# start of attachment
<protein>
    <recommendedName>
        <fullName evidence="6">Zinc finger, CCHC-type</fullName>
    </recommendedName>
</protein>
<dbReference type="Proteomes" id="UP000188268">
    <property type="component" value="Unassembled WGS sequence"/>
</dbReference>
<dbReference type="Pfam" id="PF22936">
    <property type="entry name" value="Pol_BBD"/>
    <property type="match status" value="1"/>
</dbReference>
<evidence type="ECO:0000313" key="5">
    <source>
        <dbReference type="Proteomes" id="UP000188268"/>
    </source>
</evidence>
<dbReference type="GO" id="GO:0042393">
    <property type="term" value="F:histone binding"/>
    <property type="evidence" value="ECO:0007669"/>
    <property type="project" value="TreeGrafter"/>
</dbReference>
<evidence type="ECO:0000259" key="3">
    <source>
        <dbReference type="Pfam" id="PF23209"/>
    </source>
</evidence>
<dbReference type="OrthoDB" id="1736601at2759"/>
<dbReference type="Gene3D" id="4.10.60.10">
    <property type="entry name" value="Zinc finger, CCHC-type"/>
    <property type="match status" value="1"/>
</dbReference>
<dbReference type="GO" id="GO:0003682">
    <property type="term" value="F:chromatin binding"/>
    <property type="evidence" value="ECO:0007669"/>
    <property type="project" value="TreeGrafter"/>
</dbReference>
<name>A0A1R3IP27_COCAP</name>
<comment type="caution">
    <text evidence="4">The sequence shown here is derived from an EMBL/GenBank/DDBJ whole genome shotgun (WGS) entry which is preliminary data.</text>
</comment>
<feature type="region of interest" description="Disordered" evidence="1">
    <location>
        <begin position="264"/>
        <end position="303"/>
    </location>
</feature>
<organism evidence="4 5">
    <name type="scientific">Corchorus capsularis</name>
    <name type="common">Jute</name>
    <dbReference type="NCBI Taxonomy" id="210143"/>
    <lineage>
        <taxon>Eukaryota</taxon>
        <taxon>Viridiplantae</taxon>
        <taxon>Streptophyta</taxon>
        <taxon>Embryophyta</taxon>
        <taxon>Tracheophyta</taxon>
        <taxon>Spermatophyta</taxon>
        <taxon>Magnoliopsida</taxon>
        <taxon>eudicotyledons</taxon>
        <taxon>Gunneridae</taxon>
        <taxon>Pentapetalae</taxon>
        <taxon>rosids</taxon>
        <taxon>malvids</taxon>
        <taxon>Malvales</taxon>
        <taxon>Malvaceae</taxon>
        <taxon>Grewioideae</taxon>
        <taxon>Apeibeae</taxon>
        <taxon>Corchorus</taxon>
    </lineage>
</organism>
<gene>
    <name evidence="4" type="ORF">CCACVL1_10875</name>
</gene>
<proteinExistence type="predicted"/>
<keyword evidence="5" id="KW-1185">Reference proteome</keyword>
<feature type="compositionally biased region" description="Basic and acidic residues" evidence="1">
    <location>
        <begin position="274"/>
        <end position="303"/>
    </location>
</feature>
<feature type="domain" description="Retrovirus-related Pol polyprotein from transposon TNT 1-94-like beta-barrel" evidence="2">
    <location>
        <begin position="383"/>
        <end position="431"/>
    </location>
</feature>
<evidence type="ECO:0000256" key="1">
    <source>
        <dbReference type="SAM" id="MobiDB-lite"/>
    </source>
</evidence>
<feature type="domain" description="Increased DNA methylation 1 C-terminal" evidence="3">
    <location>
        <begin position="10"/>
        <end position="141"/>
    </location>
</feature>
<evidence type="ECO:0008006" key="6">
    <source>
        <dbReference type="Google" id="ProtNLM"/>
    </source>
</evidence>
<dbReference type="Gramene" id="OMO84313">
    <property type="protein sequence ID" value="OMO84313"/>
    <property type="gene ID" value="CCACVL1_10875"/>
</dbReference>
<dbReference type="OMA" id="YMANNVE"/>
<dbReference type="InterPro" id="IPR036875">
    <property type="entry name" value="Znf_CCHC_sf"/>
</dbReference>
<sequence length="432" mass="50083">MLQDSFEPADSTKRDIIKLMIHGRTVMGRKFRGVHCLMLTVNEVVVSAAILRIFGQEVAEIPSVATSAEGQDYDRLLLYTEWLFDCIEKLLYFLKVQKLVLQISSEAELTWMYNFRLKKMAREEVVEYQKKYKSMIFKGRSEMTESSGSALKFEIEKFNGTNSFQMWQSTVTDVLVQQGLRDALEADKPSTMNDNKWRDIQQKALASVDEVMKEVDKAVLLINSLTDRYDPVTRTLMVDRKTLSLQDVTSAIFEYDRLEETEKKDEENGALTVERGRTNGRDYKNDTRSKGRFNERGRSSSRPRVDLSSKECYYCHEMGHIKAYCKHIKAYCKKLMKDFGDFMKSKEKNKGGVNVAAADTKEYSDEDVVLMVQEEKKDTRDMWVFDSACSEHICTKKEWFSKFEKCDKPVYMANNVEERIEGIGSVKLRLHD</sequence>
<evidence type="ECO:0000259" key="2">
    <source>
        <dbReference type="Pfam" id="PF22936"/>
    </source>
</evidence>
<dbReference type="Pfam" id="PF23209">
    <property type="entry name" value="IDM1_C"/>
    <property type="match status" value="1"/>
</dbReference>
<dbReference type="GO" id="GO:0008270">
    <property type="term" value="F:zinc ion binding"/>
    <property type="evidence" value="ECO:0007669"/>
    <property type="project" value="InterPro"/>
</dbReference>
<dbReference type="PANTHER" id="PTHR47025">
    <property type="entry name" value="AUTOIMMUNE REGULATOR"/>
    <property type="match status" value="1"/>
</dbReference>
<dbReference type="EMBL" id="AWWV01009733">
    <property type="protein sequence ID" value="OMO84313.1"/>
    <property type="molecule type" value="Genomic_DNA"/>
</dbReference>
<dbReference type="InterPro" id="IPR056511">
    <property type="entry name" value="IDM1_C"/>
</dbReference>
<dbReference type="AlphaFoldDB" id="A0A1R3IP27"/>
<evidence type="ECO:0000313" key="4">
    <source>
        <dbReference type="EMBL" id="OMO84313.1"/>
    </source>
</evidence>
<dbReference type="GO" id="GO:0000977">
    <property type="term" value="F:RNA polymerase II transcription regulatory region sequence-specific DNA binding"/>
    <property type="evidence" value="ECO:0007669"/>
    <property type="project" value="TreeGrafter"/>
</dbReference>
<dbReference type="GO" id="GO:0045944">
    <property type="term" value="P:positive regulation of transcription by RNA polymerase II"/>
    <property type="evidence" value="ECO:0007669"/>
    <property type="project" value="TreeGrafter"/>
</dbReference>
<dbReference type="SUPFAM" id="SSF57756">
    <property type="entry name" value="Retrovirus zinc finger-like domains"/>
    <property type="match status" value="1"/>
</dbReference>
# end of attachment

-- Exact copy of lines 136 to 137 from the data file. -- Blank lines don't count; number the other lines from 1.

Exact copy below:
<dbReference type="InterPro" id="IPR056511">
    <property type="entry name" value="IDM1_C"/>